But, the partisans of these bombardments argue, Israel did withdraw from Gaza and yet the rocket attacks redoubled.
Absurd! Imagine that the Germans again occupied Northern France and not the South, as they did in 1940. Would you say that they were respecting the French people's right to self-determination? Sharon unilaterally withdrew from Gaza in order not to make peace with Arafat, and not to give up the West Bank. But the Palestinians have not demanded some sort of Indian reservation in Gaza! They demand an independent Palestinian state in Gaza and the West Bank.
So all the wrong is on the Israeli side?
Sadly, Israel does not understand anything but force. The reason why it is impossible to reach a just peace agreement at the beginning of the twenty-first century is not the rockets, but the weakness of the Palestinians. Israel only made peace with Sadat in 1977 because Egypt had managed a half-victory in 1973.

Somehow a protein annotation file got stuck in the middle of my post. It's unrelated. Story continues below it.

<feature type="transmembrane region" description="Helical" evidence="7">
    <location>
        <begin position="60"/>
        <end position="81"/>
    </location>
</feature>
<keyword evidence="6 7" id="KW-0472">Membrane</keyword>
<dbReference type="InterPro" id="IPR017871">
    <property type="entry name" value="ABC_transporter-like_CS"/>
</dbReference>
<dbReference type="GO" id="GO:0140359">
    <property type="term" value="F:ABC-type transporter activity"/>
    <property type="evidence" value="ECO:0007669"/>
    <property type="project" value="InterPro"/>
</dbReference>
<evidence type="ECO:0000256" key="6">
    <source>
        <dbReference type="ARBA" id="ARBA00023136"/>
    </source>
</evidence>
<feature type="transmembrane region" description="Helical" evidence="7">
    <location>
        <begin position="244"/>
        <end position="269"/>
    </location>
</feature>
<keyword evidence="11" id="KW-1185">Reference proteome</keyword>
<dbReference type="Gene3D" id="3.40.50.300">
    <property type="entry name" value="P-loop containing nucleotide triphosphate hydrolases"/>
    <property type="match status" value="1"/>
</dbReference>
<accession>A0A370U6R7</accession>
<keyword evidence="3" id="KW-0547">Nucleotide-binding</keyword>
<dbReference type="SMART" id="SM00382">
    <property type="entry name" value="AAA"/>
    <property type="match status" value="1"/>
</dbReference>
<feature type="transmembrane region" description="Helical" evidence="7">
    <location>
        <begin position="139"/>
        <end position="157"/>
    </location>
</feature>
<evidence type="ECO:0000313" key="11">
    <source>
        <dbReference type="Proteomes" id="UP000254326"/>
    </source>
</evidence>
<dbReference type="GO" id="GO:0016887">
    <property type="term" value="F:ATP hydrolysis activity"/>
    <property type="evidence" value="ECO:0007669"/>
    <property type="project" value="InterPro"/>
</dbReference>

The grand rabbi in France, Gilles Bernheim, says that Israel must not 'rush to its suicide in the name of fine sentiments'
But what does he mean? Who threatens our existence? We are the best armed and have the support of the world's leading power. The Arab world offers us a full peace based on the 1967 borders. The last war that threatened Israel's existence was thirty-five years ago [in 1973]! So maybe that's what this grand rabbi doesn't understand?
He is not the only one. Writing of the Israeli bombing raids, André Glucksmann argued that there is 'nothing disproportionate about wanting to survive'.
You are talking about a man who once admired Mao! These guys from '68 who supported all the horrors in China never mounted any self-critique, they never tried to understand why they once identified with totalitarianism. Today André Glucksmann just like Bernard-Henry Lévy is always on the side of the most powerful, this time meaning Jerusalem. They haven't changed...
But Bernard-Henri Lévy points out that the IDF telephoned people telling them to evacuate buildings before they were bombed, and that Israel did everything possible to avoid civilian casualties...
Oh, Israel rang ahead, Israel took precautions? But where were the Palestinian families meant to go? It is true, Israel takes many precautions. But for its own troops! Those kind of deaths really are worrying because we have become an individualist and hedonistic society, and our leaders are very concerned about being re-elected.
BHL also points to Hamas's use of the human shield strategy...